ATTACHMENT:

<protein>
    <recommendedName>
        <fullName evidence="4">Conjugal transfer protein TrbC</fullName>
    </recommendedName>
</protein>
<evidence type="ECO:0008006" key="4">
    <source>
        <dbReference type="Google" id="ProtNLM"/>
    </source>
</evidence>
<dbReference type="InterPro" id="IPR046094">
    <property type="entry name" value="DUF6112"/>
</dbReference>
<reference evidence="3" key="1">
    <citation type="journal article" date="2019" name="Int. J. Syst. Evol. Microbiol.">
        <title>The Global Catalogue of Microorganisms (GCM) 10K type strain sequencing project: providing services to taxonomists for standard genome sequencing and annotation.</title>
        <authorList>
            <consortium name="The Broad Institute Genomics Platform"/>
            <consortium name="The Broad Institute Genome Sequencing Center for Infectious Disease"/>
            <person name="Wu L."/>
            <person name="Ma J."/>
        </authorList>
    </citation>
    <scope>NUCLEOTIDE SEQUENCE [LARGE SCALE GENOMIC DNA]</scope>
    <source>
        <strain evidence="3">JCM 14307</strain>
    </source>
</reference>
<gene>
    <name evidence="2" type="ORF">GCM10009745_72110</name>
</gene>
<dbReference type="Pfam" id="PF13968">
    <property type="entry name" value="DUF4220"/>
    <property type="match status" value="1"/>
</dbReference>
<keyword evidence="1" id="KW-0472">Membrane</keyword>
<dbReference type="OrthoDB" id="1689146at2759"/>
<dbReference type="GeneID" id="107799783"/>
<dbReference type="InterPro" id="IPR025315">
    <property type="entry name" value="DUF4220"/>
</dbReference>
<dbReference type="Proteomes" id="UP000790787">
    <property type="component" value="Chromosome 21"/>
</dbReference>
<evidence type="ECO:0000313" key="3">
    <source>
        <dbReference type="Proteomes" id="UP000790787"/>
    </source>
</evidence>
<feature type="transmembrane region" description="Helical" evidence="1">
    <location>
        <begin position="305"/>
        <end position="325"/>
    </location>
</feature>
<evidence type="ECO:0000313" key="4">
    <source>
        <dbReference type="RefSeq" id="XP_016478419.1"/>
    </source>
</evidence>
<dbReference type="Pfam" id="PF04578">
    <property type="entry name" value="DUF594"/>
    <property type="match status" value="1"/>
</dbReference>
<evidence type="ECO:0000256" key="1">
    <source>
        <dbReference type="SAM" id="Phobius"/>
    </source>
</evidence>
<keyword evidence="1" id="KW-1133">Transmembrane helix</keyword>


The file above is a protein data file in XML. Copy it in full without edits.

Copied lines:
<protein>
    <recommendedName>
        <fullName evidence="4">Conjugal transfer protein TrbC</fullName>
    </recommendedName>
</protein>
<evidence type="ECO:0008006" key="4">
    <source>
        <dbReference type="Google" id="ProtNLM"/>
    </source>
</evidence>
<dbReference type="InterPro" id="IPR046094">
    <property type="entry name" value="DUF6112"/>
</dbReference>
<reference evidence="3" key="1">
    <citation type="journal article" date="2019" name="Int. J. Syst. Evol. Microbiol.">
        <title>The Global Catalogue of Microorganisms (GCM) 10K type strain sequencing project: providing services to taxonomists for standard genome sequencing and annotation.</title>
        <authorList>
            <consortium name="The Broad Institute Genomics Platform"/>
            <consortium name="The Broad Institute Genome Sequencing Center for Infectious Disease"/>
            <person name="Wu L."/>
            <person name="Ma J."/>
        </authorList>
    </citation>
    <scope>NUCLEOTIDE SEQUENCE [LARGE SCALE GENOMIC DNA]</scope>
    <source>
        <strain evidence="3">JCM 14307</strain>
    </source>
</reference>
<gene>
    <name evidence="2" type="ORF">GCM10009745_72110</name>
</gene>
<dbReference type="Pfam" id="PF13968">
    <property type="entry name" value="DUF4220"/>
    <property type="match status" value="1"/>
</dbReference>
<keyword evidence="1" id="KW-0472">Membrane</keyword>
<dbReference type="OrthoDB" id="1689146at2759"/>
<dbReference type="GeneID" id="107799783"/>
<dbReference type="InterPro" id="IPR025315">
    <property type="entry name" value="DUF4220"/>
</dbReference>
<dbReference type="Proteomes" id="UP000790787">
    <property type="component" value="Chromosome 21"/>
</dbReference>
<evidence type="ECO:0000313" key="3">
    <source>
        <dbReference type="Proteomes" id="UP000790787"/>
    </source>
</evidence>
<feature type="transmembrane region" description="Helical" evidence="1">
    <location>
        <begin position="305"/>
        <end position="325"/>
    </location>
</feature>
<evidence type="ECO:0000313" key="4">
    <source>
        <dbReference type="RefSeq" id="XP_016478419.1"/>
    </source>
</evidence>
<dbReference type="Pfam" id="PF04578">
    <property type="entry name" value="DUF594"/>
    <property type="match status" value="1"/>
</dbReference>
<evidence type="ECO:0000256" key="1">
    <source>
        <dbReference type="SAM" id="Phobius"/>
    </source>
</evidence>
<keyword evidence="1" id="KW-1133">Transmembrane helix</keyword>